Small and Medium Enterprises (SMEs) have constantly been enduring numerous challenges over the past several years.
Whether it comes to the financial constraints that came with the COVID-19 pandemic, or the current strife of the economic climate, SMEs are embattled more than their larger counterparts.
However, the UK government published its Payment and Cash Flow Review Report last November, in which it highlighted the mounting problem of late payments to SMEs and called for greater transparency over reporting to reduce the threat of late payment culture.
Lynne Darcey Quigley, CEO and Founder of cloud-based credit management platform Know-It, expressed her delight to Payment Expert over the UK government addressing “one of the biggest dangers” to the country’s business culture.
She said: “It is good to see the government taking notice of one of the biggest dangers to our business community. Late payment culture and the subsequent effect it has on business cash flow health.
“Ensuring businesses are reporting on payments will add clarity and accountability to the invoicing process. At the same time, it is important to ensure a balance is struck to ensure businesses are not burdened with too much reporting in this process.”
Within the report it detailed that in 2022, UK SMEs were owed an average of £22,000 in late payments, severely impacting cash flow.
This is particularly worrying when the report also noted that 40% of invoices are still not being paid accordingly on time, as the UK lags behind its European counterparts when it comes to payment time.
However, payment times have also been reduced from 81 days in 2010, to 36 days in 2021. This has been attributed to the rapid and accelerating nature of payment technology, which Quigley also acknowledged.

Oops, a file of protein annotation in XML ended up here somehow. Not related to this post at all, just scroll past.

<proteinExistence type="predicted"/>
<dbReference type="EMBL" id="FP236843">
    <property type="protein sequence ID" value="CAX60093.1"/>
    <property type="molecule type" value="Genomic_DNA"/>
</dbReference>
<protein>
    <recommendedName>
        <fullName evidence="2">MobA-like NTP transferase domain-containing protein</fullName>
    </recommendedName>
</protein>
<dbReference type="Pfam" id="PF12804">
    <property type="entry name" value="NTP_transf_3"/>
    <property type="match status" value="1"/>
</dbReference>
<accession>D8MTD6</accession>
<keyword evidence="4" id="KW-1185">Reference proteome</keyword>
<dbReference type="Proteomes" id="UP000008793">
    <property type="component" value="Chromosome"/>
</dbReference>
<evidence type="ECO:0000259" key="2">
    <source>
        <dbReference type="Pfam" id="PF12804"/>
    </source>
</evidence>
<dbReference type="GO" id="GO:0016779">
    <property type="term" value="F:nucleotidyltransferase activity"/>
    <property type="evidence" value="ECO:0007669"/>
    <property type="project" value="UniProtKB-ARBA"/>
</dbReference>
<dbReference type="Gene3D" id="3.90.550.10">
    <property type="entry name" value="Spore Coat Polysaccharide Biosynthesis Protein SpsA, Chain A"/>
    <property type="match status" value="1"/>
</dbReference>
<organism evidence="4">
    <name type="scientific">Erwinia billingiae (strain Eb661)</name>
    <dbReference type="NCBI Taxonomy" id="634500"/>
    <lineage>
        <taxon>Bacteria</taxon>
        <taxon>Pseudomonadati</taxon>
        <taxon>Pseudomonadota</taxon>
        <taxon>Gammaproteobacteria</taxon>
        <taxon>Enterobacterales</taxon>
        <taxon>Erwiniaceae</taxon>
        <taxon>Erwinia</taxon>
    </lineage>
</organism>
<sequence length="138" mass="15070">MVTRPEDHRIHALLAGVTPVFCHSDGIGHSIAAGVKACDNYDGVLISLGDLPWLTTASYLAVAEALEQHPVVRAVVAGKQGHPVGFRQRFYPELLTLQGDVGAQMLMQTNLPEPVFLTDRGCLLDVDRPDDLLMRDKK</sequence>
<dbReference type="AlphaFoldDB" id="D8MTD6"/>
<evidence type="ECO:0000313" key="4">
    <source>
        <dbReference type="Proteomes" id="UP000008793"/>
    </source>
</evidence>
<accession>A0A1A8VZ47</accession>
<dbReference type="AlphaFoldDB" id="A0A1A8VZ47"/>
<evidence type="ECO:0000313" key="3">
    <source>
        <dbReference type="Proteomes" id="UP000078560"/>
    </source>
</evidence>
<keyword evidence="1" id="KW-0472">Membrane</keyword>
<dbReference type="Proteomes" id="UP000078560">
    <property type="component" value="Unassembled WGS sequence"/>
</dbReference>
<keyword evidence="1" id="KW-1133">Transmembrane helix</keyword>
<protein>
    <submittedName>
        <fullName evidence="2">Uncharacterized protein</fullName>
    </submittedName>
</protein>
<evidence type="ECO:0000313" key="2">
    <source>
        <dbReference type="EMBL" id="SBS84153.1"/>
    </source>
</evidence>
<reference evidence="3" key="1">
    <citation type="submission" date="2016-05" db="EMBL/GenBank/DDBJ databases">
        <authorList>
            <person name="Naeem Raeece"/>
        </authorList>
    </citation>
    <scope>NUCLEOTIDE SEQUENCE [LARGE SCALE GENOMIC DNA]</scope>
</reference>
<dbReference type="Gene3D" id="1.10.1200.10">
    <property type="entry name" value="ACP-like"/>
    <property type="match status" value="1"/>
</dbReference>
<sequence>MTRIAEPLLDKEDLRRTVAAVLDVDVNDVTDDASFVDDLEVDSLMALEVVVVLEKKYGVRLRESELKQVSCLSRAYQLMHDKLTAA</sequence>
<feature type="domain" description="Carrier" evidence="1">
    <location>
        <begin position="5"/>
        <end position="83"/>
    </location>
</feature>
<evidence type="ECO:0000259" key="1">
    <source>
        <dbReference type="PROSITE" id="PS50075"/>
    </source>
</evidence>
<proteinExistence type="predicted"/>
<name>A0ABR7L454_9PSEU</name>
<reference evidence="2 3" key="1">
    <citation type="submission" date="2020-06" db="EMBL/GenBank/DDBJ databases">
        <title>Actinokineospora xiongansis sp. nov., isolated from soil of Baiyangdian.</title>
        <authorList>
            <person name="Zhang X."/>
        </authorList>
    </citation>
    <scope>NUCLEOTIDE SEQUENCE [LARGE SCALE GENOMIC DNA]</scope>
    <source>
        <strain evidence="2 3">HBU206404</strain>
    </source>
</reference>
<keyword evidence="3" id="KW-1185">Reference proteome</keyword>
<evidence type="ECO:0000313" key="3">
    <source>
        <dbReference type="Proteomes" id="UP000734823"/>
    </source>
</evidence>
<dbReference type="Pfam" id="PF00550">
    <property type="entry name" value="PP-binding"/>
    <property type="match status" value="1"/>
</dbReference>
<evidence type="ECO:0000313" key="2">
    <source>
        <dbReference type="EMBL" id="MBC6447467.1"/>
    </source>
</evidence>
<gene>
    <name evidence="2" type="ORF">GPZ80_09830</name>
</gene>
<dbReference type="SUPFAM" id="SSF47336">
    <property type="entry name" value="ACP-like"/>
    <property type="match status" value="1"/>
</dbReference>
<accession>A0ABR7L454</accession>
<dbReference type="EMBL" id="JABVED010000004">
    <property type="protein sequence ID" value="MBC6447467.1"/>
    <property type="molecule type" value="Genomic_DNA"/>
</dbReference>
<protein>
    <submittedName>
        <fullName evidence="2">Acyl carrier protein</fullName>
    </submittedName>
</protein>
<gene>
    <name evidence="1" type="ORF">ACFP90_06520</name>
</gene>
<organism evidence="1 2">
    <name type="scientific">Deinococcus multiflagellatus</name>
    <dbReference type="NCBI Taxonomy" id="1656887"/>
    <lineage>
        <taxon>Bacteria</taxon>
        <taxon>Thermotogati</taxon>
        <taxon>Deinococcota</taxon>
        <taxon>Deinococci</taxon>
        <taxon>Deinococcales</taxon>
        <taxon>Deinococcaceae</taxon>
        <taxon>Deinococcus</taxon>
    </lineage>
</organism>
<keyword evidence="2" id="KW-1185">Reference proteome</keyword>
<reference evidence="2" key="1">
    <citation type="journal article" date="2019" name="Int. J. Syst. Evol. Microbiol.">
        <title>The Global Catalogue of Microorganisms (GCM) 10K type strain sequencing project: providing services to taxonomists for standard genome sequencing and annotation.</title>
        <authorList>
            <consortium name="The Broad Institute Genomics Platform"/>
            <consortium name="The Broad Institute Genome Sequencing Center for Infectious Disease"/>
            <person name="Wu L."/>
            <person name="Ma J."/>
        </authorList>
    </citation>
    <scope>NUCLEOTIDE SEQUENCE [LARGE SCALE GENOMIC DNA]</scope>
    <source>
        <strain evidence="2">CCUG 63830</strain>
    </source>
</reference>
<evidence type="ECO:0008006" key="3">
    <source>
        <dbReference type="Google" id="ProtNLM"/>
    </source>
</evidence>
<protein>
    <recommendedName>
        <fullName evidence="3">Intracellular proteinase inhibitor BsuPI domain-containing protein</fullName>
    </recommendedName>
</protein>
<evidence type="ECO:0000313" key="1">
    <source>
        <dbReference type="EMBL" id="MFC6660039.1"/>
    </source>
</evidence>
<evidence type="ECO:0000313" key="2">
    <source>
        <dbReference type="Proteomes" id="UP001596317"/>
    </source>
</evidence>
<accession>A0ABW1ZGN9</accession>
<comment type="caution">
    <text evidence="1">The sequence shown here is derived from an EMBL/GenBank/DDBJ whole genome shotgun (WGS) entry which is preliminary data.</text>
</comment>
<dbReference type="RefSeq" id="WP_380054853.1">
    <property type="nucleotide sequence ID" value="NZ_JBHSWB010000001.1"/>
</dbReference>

“This is where technology can step in and take on a lot of the workload on behalf of credit controllers,” she continued.
“Having the ability to credit check prospective suppliers and customers before you enter into partnership is the first step businesses can take to protect their cash flow. The latest solutions can now advise SMEs on a business’ credit history and show whether or not the prospect is a high late payment risk.
“Eliminating the risk of falling victim to late payments before entering into partnership is the proactive protection technology can now offer SMEs at a time when they need all the support they can get their hands on.”
Whilst addressing the dangers of late payments will be welcomed by the SME sector, the government has also been implored to take action and not let this go by the wayside.
In his opening foreword of the November report, Kevin Hollinrake, Minister for Enterprise, Markets and Small Business, he said that the government will be taking “actions to extend the scope of the regulations”, as well as improving public awareness, providing more information to businesses and kick-starting an enforcement program.
Quigley added: “SMEs will be buoyed to hear that late payments have now caught the attention of the government. For too long it has been the silent threat which has damaged and often sunk businesses over the years.”.
“If the government wants to be taken seriously on this threat, then it needs to be vocal in its messaging and warn frequent late payers on the damage they inflict upon other members of the business community.
“Taking meaningful action and speaking openly about late payments will further close the gap in average time taken for payments to be made and deter frequent offenders.”
So are the solutions readily available for SMEs to begin to improve their cash flows and maintain a systemic flow of payments that do not hinder their overall operations?
Quigley assures that these solutions are available and will only be bolstered through the committed support of the UK government.
She concluded: “The latest solutions are readily available to monitor and identify late payers and with the support of the government, should be able to effectively clamp down on frequent offenders.
“It is positive to see increased attention highlighting late payment culture and see the average payment time diminishing slowly over the years, but more does need to be done to protect the SME community.”